Sewan grass is one of the most important grazing grasses in North-West India (Rajasthan) and northern Pakistan in areas with less than 250 mm rainfall, where it is sown for permanent pasture (FAO, 2010).
Sheep and goats
Sewan grass is mainly grazed by ruminants, generally in association with Cenchrus ciliaris and Cenchrus setigerus, which occupy the same agro-ecological niche, especially in Rajasthan and Pakistan (Bhati et al., 1983; Gupta et al., 1984; Khan et al., 1999). Its in vitro digestibility is lower than that of Cenchrus ciliaris (Saini et al., 2007). Live-weight gains in sheep and goats grazing sewan grass stands are greater during the early growing season due to the high nutritive value of the swards. During the dry period (May to June in Pakistan) goats and sheep lost weight (Khan et al., 1999). A long-term trial of 2 years in Rajasthan showed that ewes grazing a pasture containing 70% sewan grass needed to be supplemented in spring (dry season), but not in autumn (after the monsoon), to meet their lactation requirements (Thakur et al., 1987). Lebbeck (Albizia lebbeck) pods can be an efficient supplement for sheep fed degraded sewan pasture (Ram Ratan et al., 2005). Supplementation with crushed guar seeds (Cyamopsis tetragonoloba) at 150 g/head increased DM intake and diet digestibility in ewes grazing sewan grass (Thakur et al., 1985).
Sewan grass is a palatable pasture for camels, but supplementation is required to meet their nutritional requirements (Nagpal et al., 1998; Nagpal et al., 2000; Nagpal et al., 2004). Overgrazing by camels of the arid rangelands of Saudi Arabia resulted in a reduction of sewan grass and other palatable species found in the stands (Shaltout et al., 1996 cited by El-Keblawy et al., 2009).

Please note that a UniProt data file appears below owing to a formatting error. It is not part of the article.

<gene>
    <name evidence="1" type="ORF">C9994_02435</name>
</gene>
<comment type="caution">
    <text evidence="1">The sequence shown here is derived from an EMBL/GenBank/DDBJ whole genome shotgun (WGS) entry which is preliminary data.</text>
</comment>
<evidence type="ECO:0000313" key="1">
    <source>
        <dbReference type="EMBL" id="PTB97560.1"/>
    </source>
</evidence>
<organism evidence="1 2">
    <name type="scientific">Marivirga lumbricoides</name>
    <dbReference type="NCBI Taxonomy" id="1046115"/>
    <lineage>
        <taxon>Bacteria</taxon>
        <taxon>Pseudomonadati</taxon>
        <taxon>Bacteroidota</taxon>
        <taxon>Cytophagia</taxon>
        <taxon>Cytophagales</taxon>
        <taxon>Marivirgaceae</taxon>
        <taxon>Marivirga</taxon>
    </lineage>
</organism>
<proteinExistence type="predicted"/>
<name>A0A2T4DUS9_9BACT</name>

Sewan grass hay can be successfully stored for up to ten years (Singh, 2008).
Sewan grass hay is less digestible than buffel grass hay (Cenchrus ciliaris) (Paul et al., 1979; Sawal et al., 2009) due to its high lignin content (4 to 8% DM) and low nitrogen level (5 to 10% DM). Dry matter digestibility is usually poor (35 to 40%) (Bohra, 1982), but can reach 60% (Ram Ratan et al., 1973). Sewan grass hay cannot be used as sole source of nutrient supply to livestock and should be supplemented with local products such as guar seeds (Ram Ratan et al., 2003) or included in total mixed rations with groundnut hulls or straw, mesquite pods (Prosopis juliflora), deoiled rice bran, rocket oil cake (Eruca sativa) or colocynth seed cake (Citrullus colocynthis) to provide 13-14% CP in DM (Sharma et al., 2006).
Mesquite pods, which are available in the same climatic conditions, have a high N content and availability and are useful for making sewan silage. A 50:50 mesquite pods-sewan grass silage provided 13% crude protein, without requiring the addition of urea or molasses in the diet (Pancholy et al., 1999).